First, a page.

Seismic Shot Processing on GPU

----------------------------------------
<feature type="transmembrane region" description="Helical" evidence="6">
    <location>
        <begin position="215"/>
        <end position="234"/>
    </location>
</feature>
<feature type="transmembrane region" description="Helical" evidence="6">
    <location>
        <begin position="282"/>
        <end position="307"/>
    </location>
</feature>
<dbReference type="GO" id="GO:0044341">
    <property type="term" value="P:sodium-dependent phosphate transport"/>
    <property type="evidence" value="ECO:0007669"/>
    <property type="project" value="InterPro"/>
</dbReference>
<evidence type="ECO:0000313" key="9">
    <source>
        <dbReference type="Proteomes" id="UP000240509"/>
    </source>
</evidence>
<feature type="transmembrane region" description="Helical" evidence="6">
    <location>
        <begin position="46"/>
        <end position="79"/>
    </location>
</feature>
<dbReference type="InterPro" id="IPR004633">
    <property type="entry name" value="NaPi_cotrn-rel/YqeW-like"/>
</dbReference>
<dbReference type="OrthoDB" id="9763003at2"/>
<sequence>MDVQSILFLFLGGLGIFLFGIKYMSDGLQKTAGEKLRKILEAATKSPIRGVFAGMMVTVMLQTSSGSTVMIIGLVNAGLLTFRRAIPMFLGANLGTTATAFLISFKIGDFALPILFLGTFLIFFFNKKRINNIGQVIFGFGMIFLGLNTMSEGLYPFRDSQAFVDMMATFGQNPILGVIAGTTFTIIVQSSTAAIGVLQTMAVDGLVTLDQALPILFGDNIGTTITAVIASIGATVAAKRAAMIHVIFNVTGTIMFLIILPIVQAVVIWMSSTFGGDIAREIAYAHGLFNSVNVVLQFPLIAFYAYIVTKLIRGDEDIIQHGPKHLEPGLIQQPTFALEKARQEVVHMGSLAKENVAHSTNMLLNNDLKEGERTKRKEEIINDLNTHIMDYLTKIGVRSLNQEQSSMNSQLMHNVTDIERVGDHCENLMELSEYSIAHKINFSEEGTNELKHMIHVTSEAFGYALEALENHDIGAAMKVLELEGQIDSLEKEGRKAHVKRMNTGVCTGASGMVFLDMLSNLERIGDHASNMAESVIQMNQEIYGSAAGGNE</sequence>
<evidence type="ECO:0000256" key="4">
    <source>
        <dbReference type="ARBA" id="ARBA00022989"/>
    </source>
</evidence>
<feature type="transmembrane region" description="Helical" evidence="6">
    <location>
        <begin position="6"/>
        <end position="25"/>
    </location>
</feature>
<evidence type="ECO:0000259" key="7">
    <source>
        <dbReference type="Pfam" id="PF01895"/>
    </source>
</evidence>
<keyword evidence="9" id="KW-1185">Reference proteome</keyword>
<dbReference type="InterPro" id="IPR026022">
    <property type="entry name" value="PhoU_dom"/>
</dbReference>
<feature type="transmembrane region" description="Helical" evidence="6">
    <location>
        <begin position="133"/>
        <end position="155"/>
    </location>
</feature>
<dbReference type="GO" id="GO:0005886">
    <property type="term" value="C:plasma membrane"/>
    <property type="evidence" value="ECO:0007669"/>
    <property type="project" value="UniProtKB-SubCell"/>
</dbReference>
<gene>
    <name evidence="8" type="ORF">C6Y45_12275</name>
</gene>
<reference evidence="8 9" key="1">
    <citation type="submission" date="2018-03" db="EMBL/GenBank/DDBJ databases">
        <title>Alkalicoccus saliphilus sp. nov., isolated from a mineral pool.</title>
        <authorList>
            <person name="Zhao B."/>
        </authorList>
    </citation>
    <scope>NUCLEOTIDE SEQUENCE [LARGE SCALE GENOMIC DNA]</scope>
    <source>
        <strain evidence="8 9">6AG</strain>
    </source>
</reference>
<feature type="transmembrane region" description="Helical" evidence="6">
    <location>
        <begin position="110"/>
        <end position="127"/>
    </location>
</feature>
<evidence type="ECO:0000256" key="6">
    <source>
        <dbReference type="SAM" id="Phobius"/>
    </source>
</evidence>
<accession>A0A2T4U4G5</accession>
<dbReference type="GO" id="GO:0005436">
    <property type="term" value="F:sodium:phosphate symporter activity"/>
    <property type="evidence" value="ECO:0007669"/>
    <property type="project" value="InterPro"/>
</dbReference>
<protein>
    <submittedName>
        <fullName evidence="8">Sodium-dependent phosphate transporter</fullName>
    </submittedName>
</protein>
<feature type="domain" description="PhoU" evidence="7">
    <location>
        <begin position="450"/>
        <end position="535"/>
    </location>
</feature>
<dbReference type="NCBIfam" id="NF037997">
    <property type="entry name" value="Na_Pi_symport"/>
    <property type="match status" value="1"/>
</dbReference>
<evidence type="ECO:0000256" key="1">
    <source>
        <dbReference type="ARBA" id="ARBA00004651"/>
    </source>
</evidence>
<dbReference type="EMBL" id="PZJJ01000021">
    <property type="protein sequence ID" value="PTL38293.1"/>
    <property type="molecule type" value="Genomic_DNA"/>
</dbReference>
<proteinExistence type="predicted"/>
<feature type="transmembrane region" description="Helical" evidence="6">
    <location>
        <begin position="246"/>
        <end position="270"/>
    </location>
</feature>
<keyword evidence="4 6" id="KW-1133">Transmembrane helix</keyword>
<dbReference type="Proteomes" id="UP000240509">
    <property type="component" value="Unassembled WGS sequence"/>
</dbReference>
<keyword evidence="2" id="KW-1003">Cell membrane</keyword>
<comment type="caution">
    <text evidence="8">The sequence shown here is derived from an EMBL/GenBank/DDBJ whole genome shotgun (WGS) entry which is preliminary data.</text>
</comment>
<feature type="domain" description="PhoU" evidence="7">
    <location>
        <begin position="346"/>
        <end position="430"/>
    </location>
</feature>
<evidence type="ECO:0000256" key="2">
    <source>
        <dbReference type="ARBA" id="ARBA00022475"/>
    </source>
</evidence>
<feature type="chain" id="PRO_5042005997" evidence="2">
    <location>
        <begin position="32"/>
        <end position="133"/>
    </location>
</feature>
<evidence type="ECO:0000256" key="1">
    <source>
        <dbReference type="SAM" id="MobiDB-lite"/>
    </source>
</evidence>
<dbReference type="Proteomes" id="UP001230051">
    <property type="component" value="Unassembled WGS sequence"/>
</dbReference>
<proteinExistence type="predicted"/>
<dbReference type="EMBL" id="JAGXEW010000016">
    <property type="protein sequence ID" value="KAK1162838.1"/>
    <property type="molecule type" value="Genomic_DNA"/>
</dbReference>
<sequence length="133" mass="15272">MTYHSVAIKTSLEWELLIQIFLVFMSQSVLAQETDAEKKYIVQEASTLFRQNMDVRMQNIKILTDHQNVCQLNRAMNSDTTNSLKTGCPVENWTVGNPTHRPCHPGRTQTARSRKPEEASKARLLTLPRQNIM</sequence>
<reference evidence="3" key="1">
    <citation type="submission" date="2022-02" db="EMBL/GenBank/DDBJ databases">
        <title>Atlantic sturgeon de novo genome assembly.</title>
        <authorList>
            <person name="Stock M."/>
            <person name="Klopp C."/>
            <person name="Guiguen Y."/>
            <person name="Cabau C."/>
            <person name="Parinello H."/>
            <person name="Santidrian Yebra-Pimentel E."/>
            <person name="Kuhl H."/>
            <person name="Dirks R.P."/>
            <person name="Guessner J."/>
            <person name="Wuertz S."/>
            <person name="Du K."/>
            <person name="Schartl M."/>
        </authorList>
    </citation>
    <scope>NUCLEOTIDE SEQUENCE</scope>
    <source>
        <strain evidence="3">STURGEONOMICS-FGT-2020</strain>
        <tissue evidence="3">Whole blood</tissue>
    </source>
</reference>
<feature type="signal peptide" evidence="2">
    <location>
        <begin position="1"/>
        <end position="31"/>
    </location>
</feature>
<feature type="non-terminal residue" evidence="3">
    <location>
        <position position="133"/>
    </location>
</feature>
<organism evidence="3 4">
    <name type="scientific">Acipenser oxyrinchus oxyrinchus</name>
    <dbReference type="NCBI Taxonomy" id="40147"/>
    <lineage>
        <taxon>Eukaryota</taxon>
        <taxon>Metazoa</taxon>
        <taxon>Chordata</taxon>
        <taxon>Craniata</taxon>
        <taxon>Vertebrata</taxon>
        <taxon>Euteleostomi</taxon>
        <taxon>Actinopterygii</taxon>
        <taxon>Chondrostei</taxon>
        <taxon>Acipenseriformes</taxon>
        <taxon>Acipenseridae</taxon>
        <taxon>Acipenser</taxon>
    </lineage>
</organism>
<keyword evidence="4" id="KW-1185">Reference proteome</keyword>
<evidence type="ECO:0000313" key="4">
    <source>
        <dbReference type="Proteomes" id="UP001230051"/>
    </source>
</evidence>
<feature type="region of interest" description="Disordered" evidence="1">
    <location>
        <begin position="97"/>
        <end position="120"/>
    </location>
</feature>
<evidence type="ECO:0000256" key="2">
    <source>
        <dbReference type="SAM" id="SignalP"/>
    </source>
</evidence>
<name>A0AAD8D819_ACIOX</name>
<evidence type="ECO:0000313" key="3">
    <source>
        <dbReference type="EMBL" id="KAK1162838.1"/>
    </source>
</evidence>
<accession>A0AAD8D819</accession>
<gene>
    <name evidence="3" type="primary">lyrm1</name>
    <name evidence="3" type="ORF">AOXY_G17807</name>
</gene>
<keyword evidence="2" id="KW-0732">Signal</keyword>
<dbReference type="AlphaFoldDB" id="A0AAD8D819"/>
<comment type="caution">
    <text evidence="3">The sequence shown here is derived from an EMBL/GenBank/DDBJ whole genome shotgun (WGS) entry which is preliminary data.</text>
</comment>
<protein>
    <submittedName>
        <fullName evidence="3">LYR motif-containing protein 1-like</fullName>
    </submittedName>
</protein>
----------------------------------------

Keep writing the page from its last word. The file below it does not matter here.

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Today s petroleum industry demand an ever increasing amount of compu- tational resources. Seismic processing applications in use by these types of companies have generally been using large clusters of compute nodes, whose only computing resource has been the CPU. However, using Graphics Pro- cessing Units (GPU) for general purpose programming is these days becoming increasingly more popular in the high performance computing area. In 2007, NVIDIA corporation launched their framework for developing GPU utilizing computational algorithms, known as the Compute Unied Device Architec- ture (CUDA), a wide variety of research areas have adopted this framework for their algorithms. This thesis looks at the applicability of GPU techniques and CUDA for off-loading some of the computational workload in a seismic shot modeling application provided by StatoilHydro to modern GPUs. This work builds on our recent project that looked at providing check- point restart for this MPI enabled shot modeling application. In this thesis, we demonstrate that the inherent data parallelism in the core finite-difference computations also makes our application well suited for GPU acceleration. By using CUDA, we show that we could do an efficient port our application, and through further refinements achieve significant performance increases. Benchmarks done on two different systems in the NTNU IDI (Depart- ment of Computer and Information Science) HPC-lab, are included. One system is a Intel Core2 Quad Q9550 @2.83GHz with 4GB of RAM and an NVIDIA GeForce GTX280 and NVIDIA Tesla C1060 GPU. Our sec- ond testbed was an Intel Core I7 Extreme (965 @3.20GHz) with 12GB of RAM hosting an NVIDIA Tesla S1070 (4X NVIDIA Tesla C1060). On this hardware, speedups up to a factor of 8-14.79 compared to the original se- quential code are achieved, confirming the potential of GPU computing in applications similar to the one used in this thesis.